Kazem Sadegh-Zadeh     Philosophy of Medicine     HAPM





All issues, methods, concepts, logics, and theories discussed in the preceding seven parts of the book and the results achieved enable us to make a final judgment about some focal issues of scientific inquiry in general, and of the scientific nature or status of medicine and its relationship to the so-called rationality, in particular. To this end, a detailed analysis is undertaken of the question What is science? A general concept of science, formally a ten-place predicate, is proposed that makes possible to precisely distinguish between three types of science: theoretical science, practical science, and deontic science. It is shown that medicine comprises all of these three types. So medicine is theoretical science, practical science, and deontic science at the same time. But the scientificity of medicine does not imply that it is a rational discipline because the question arises what is rationality? A thorough discussion of this issue demonstrates that also rationality is relative to several factors the most basic and important one of them being the logic that is applied in reasoning. Due to the plurality of logics we have at our disposal, different types of rationality will emerge depending on which logic we use to the effect that some reasoning that appears rational from the perspective of logic A will not be rational from the perspective of another logic B. On the basis of this example, and of many other ones, a general view of relativism is developed that finally yields a general, precise, and robust concept of perspectivism. This concept means that not only an observation is relative to the perspective from which it is made, but also scientific knowledge and scientific theories, also in medicine, are relative to perspectives. This completes Part VIII consisting of 3 chapters and 32 pages.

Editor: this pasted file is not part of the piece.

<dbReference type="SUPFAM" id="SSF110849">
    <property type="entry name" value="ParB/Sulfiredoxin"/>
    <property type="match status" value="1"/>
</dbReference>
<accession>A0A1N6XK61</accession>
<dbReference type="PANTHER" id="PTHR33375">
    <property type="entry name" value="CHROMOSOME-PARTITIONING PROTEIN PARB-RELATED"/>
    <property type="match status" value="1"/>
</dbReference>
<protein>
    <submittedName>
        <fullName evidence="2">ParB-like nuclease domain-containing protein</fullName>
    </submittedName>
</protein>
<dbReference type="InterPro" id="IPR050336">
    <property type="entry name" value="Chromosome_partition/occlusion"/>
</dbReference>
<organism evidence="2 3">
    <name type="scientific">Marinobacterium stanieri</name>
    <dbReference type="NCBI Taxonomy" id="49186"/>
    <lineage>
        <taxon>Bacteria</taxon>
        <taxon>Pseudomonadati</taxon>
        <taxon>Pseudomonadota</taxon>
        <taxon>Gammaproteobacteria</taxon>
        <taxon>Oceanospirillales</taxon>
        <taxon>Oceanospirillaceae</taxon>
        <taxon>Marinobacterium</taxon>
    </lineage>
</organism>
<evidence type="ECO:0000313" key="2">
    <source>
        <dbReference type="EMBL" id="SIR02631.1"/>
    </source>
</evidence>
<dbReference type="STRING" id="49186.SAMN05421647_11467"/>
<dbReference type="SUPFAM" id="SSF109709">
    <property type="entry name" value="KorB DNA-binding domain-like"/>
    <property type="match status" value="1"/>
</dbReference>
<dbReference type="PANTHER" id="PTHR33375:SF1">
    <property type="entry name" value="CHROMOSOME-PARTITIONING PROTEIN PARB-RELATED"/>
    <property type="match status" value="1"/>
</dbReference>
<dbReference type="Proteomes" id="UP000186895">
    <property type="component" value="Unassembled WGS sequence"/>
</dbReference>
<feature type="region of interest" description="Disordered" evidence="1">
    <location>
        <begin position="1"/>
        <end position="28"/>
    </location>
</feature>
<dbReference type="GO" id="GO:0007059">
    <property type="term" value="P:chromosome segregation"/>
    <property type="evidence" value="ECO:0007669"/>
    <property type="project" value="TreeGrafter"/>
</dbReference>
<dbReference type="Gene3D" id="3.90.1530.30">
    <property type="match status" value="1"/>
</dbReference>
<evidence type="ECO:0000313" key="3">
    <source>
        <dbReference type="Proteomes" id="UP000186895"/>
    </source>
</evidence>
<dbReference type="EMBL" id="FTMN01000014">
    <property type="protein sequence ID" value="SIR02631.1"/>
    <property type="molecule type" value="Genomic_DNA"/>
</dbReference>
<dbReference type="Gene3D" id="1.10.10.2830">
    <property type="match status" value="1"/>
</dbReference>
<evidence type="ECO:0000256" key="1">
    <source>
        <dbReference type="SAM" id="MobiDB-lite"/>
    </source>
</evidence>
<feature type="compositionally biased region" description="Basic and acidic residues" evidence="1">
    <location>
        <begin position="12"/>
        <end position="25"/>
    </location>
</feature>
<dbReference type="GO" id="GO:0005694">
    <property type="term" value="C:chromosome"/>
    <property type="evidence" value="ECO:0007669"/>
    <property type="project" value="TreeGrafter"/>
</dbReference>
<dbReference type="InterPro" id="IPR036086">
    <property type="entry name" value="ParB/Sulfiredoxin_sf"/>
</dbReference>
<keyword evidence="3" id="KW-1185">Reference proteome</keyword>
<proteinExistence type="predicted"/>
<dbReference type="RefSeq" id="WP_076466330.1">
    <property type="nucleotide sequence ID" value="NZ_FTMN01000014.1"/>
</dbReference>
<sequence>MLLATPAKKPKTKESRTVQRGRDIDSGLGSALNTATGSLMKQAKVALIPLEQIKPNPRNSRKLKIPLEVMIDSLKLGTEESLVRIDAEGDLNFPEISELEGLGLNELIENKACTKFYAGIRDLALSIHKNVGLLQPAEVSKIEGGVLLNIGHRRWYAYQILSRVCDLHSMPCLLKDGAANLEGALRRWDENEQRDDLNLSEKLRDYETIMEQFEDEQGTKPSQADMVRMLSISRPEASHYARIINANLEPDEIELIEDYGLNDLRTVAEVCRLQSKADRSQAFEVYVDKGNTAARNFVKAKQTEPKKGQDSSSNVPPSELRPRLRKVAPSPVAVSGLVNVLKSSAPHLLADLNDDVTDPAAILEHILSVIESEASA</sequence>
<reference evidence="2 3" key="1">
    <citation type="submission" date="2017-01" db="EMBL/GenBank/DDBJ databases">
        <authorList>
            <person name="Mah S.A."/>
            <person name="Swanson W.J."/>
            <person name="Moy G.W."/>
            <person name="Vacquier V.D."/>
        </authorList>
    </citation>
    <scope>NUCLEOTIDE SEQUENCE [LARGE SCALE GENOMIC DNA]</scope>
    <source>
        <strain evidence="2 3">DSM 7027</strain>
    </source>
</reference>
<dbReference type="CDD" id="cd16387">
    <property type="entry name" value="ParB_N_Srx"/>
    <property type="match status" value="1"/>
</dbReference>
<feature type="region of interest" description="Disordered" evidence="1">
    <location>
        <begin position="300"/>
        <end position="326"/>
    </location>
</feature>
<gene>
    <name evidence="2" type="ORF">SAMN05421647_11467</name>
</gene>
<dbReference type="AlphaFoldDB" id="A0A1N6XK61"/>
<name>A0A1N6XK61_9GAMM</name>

A detailed, formal and philosophical introduction to several systems of modern (classical, modal, non-classical, probability, and fuzzy) logic given in the final Part IX closes The Handbook. This part on Logical Fundamentals used in the book consits of six chapters and 231 pages.